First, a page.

WD thrusts forth its mighty 3TB internal hardness
New monster too big for Windows XP to take
Western Digital has unveiled the world's first 3TB internal drive, a Caviar Green model with four platters.
This is a vast, astounding capacity, considering many desktop computer systems are operating with less than a terabyte of drive capacity. Seagate introduced its FreeAgent GoFlex 3TB drive in the summer and that was a huge announcement. WD announced its own 3TB external drive in My Book Essential and My Passport Essential form a couple of weeks ago.
WD has pipped Seagate though, announcing an internal 3TB drive before its arch-competitor, and doing so with four platters and not the five needed by Seagate. A 3TB Barracuda XT from Seagate is expected by year-end.
This means that WD has been able to reliably manufacture 750GB platters, spinning at 5400rpm, and with an areal density in the 500-550Gbit/in2 area. Its 2TB RE4-GP having around 400GBit/in2 and 500GB platters.
Seagate's 3TB drive spins at a faster 7200rpm but it is a fourth generation PMR (Perpendicular Magnetic Recording ) technology drive with 600GB per platter. The Caviar Green uses fifth generation PMR.
The 3TB Caviar Green also comes in a 2.5TB version and both are Advanced Format drives that face problems being used by 32-bit versions of Windows and older PCs.
WD says that drives larger than 2.2TB can be used as a primary boot drive or as secondary storage. To boot such a drive the host system has to have Unified Extensible Firmware Interface (UEFI) firmware. Most existing PCs don't have this, but systems shipping from the second quarter of next year onwards should have.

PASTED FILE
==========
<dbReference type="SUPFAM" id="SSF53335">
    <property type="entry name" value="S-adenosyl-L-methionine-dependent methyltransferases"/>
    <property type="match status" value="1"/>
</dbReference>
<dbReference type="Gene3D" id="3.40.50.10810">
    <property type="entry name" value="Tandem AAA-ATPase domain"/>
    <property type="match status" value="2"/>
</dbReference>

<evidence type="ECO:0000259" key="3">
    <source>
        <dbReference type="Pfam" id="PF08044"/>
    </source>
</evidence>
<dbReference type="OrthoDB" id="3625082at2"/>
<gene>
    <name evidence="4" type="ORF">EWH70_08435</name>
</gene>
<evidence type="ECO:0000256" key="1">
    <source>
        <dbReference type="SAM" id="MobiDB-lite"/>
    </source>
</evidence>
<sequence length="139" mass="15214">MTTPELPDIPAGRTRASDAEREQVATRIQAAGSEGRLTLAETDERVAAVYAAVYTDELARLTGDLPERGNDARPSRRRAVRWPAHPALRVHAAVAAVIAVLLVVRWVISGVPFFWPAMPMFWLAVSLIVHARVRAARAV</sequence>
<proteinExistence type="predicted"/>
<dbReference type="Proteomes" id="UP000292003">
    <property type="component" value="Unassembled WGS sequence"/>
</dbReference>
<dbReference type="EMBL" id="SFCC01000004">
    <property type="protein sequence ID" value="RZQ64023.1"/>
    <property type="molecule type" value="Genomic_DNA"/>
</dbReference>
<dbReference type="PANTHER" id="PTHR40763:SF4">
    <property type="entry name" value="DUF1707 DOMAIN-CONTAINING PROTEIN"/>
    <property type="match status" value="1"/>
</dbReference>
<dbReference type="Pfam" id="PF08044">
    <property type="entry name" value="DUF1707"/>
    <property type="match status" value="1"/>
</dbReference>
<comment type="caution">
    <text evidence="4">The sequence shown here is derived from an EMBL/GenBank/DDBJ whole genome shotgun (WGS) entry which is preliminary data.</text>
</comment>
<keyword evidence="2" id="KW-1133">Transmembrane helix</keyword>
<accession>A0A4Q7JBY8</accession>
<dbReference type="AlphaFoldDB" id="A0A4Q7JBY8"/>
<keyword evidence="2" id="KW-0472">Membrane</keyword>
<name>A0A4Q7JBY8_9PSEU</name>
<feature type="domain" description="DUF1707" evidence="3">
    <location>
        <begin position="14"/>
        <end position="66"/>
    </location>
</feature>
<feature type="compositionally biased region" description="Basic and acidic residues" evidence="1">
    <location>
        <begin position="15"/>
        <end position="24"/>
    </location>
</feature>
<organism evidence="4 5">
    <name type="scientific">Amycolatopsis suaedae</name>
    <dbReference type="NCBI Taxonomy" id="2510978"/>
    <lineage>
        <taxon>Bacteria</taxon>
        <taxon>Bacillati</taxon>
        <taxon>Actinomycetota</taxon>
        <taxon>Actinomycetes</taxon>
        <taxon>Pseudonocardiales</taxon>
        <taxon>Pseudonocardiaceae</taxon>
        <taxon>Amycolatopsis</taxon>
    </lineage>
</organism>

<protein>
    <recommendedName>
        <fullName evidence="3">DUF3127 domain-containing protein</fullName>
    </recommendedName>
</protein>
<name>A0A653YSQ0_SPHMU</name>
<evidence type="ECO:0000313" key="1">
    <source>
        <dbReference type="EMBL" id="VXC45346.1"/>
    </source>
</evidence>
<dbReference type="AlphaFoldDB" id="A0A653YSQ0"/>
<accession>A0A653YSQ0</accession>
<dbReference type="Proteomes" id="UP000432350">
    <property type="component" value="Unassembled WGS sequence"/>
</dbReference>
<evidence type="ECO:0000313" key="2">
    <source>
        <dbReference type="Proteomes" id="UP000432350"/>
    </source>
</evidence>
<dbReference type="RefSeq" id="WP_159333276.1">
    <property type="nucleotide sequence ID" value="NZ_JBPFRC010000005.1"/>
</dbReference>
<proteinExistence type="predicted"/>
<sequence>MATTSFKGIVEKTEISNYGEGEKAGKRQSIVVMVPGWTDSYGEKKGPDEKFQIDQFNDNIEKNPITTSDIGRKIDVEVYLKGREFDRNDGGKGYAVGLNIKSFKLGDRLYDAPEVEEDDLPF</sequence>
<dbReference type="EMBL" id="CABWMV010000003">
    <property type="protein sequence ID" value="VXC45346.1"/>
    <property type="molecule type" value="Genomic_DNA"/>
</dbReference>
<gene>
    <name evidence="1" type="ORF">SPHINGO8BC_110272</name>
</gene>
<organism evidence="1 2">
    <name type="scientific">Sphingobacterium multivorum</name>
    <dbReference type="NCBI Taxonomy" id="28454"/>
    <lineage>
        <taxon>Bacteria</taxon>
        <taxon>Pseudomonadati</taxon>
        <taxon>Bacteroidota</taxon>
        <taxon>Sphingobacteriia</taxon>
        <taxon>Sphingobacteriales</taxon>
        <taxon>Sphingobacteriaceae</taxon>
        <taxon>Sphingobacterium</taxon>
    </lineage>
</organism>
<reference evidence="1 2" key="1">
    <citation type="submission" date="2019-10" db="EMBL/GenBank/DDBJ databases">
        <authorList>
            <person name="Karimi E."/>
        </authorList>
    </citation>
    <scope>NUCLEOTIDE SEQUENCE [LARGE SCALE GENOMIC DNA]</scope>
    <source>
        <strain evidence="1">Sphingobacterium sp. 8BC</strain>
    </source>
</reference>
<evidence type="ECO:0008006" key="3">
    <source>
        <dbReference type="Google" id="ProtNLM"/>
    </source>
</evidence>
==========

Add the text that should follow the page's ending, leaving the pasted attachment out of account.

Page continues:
Windows XP has problems in this area and is not being supported by these Caviar Green drives. It may support the drives' use as USB-connected external storage if a correct USB bridge is used.
The 32-bit versions of Vista and Windows 7 support secondary storage use only. The 64-bit versions support booting from the drive when the host motherboard has the UEFI firmware.
Mac OS X Leopard and Snow Leopard support the drive for booting and secondary storage. The latest Linux distributions do so as well.
WD's EVP and GM of its client systems storage group, Jim Morris, said: "Customers will be able to take advantage of [the new Caviar Green drives] for secondary external storage in legacy 32-bit systems that run on Microsoft Vista or Windows 7 platforms.” The drives come with an Advanced Host Controller Interface (AHCI)-compliant Host Bus Adapter (HBA). This enables the host O/S to use a known driver with correct support for large capacity drives.
The 2.5TB and 3TB Caviar Green drives are available now with manufacturer's suggested retail pricing of $189 (£155) for the 2.5TB one and $239 (£195) for the 3TB product. Both have a three-year warranty. ®
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